Today on KCRW's Bookworm: Chris Kraus, author of Torpor (Semiotext(e)), $14.95, 158435027X). As the show put it: "Chris Kraus takes her aim at the traditional bourgeois novel about marriage and family and delivers a book full of bullet-holes: the death of the novel, the fall of Europe, the end of the family, devastation of the arts. What is left standing? A battle-scarred but indefatigably hopeful I-Love-Lucy-esque Chris Kraus."


Today on NPR's Talk of the Nation: Michael Chorost, author of Rebuilt: My Journey Back to the Hearing World (Houghton Mifflin, $24, 0618378294).


Today on WAMU's Diane Rehm Show: Hampton Sides talks about Blood and Thunder: An Epic of the American West (Doubleday, $26.95, 0385507771).


Today on Fox and Friends: Gloria Estefan, author of her children's book Noelle's Treasure Tale: A New Magically Mysterious Adventure (Rayo, $17.95, 0061126144).


In a well-timed appearance, tonight the Daily Show with Jon Stewart features David Mark, author of Going Dirty: The Art of Negative Campaigning (Rowman & Littlefield, $24.95, 0742545008).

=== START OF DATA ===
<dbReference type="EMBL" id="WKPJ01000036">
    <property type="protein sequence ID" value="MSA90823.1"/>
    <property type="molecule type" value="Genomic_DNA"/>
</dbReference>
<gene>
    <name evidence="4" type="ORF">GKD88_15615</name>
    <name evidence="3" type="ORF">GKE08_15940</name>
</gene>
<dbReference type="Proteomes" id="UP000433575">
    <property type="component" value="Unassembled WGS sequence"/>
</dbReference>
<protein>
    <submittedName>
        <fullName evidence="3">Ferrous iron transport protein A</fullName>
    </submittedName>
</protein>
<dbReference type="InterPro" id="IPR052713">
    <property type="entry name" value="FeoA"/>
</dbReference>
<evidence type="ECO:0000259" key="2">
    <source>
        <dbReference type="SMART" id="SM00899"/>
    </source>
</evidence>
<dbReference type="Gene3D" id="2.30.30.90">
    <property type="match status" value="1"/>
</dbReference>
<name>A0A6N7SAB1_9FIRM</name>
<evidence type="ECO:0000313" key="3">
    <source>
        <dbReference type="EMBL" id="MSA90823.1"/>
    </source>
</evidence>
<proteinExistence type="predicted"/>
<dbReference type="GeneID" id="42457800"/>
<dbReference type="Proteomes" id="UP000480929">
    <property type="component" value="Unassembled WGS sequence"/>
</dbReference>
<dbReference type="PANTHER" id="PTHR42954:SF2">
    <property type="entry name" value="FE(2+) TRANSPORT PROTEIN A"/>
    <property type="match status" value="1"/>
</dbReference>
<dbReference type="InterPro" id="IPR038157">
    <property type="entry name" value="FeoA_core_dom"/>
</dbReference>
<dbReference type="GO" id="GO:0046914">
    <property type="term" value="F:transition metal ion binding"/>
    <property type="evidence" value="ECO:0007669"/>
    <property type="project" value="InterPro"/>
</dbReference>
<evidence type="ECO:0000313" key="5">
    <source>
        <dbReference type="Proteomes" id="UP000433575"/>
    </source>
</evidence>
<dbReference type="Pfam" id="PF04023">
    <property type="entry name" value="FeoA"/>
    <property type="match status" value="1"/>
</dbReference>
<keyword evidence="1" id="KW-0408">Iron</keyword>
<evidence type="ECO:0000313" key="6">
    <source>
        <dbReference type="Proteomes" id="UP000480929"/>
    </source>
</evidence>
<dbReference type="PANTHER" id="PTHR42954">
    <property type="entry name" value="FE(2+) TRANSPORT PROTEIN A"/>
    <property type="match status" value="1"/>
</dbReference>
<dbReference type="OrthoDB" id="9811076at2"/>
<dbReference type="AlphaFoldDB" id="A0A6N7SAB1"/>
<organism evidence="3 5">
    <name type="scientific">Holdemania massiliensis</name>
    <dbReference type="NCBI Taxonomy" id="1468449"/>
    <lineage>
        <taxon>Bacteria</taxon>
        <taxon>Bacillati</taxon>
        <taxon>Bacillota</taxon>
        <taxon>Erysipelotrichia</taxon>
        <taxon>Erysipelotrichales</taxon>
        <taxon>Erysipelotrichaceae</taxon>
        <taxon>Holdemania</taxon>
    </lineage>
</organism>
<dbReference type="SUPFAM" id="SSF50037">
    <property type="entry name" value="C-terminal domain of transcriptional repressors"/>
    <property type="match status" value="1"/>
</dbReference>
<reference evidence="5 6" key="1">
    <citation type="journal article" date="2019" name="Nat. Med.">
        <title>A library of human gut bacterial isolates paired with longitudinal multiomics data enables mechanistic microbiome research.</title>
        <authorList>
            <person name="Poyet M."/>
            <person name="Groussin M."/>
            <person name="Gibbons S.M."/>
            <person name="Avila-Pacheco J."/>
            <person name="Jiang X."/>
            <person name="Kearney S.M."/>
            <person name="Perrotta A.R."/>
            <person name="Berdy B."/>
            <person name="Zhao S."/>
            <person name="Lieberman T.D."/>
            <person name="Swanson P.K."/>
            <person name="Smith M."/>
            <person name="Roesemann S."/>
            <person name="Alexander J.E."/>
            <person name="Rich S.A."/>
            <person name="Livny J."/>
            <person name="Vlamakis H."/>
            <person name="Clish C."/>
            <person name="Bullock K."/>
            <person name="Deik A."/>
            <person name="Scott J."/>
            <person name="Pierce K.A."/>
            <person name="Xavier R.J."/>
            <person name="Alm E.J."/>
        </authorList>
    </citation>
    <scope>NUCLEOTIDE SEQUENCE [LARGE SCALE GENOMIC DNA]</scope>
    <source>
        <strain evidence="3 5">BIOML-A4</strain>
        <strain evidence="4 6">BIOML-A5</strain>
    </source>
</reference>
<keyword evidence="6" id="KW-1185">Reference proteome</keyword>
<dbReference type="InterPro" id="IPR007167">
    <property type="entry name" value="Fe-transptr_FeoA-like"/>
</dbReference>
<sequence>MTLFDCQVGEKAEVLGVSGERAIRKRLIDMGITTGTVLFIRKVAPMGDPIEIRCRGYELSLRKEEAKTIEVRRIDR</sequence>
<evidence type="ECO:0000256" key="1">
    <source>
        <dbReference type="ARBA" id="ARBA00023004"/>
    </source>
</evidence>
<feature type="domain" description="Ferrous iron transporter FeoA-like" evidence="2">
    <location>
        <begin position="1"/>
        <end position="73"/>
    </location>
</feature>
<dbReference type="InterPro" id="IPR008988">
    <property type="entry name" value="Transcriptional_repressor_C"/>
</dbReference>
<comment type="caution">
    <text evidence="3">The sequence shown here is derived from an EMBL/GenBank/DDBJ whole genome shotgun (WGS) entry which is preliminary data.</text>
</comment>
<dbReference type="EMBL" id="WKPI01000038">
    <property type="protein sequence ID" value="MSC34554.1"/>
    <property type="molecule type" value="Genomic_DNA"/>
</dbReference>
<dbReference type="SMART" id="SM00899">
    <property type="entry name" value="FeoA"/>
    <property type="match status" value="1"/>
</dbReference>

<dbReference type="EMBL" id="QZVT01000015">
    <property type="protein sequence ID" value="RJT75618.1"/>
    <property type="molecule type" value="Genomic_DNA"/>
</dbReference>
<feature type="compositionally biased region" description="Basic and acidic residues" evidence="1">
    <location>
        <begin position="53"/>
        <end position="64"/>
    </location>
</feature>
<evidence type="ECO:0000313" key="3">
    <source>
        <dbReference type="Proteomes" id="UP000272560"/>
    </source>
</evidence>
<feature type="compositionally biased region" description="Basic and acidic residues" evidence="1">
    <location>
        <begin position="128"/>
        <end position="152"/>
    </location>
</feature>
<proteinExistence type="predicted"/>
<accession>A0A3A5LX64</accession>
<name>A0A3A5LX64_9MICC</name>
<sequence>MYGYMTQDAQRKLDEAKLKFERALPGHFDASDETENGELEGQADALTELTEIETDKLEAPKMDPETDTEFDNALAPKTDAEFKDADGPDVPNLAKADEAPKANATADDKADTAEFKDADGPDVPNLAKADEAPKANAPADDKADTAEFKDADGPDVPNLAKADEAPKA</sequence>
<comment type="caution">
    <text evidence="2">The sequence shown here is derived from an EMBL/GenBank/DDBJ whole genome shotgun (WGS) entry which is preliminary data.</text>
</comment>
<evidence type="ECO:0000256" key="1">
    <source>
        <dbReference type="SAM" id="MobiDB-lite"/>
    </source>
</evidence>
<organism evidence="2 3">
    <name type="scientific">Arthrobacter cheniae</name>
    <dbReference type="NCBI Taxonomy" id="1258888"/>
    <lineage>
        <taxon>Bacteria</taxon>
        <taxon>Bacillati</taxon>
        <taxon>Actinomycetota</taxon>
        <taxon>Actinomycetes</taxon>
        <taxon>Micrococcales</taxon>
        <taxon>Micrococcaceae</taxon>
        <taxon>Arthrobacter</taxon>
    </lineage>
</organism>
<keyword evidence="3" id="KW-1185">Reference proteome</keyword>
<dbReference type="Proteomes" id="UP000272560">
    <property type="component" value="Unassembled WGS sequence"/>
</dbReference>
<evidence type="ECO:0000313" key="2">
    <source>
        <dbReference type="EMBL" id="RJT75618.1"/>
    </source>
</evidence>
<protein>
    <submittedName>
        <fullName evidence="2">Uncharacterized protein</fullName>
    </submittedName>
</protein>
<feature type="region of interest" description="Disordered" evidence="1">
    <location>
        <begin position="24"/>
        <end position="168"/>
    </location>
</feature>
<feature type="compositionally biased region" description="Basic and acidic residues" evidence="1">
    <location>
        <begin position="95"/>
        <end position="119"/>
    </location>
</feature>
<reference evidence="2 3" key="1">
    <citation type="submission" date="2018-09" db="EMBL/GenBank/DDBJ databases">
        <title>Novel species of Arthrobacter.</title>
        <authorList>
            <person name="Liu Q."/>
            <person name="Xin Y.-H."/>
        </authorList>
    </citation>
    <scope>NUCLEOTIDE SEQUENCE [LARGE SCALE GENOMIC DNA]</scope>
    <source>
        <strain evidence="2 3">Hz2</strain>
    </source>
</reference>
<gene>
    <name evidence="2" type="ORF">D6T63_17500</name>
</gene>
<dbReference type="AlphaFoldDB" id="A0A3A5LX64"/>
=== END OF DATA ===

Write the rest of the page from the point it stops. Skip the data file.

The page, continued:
Tonight on the Colbert Report: Larry Miller, author of Spoiled Rotten America: Outrages of Everyday Life (Regan Books, $25.95, 0060819081).

Harpervia: Behind You Is the Sea by Susan Muaddi Darraj

Book TV This Weekend: John Danforth's Faith and Politics

Book TV airs on C-Span 2 from 8 a.m. Saturday to 8 a.m. Monday and focuses on political and historical books as well as the book industry. The following are highlights for this coming weekend. For more information, go to Book TV's Web site.

Saturday, October 14